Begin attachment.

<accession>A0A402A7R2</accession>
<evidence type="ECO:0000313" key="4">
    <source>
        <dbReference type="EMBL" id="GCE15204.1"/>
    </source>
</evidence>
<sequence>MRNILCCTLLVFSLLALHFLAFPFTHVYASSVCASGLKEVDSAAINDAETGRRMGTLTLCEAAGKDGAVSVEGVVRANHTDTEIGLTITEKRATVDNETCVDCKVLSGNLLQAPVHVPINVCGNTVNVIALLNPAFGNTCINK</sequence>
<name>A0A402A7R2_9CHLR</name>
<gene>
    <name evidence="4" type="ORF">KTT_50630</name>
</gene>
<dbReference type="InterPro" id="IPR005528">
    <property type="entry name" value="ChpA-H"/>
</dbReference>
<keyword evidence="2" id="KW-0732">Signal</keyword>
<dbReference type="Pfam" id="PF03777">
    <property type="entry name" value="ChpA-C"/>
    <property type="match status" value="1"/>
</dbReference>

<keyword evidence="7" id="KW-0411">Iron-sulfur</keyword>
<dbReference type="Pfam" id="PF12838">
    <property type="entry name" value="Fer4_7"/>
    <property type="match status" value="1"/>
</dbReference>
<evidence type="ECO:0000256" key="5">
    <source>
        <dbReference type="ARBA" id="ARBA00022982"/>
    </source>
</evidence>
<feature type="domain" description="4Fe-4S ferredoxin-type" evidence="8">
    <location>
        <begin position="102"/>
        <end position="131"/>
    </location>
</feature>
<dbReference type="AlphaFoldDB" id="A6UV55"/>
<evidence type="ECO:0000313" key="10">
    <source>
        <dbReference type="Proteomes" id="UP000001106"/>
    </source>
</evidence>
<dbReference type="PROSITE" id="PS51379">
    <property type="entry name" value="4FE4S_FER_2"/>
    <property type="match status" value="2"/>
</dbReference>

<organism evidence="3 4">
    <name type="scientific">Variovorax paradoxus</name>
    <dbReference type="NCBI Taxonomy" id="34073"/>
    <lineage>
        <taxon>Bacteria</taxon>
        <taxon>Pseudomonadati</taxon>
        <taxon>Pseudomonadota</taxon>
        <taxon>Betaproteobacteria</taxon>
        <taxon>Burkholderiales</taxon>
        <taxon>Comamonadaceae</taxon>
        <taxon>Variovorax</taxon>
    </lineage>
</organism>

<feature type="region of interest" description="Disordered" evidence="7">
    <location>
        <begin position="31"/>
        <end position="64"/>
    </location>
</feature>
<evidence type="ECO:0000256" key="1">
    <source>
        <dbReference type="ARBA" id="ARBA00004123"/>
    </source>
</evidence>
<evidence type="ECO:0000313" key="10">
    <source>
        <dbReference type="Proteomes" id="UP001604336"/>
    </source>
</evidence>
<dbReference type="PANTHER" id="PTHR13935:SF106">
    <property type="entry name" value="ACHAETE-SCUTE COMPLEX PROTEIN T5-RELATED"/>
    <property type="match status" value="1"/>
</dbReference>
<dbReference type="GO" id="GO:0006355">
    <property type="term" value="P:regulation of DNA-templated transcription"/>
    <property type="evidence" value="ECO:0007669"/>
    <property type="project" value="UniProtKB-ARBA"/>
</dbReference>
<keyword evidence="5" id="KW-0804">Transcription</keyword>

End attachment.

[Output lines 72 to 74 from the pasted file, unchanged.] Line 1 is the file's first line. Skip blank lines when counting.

        <dbReference type="Proteomes" id="UP001604336"/>
    </source>
</evidence>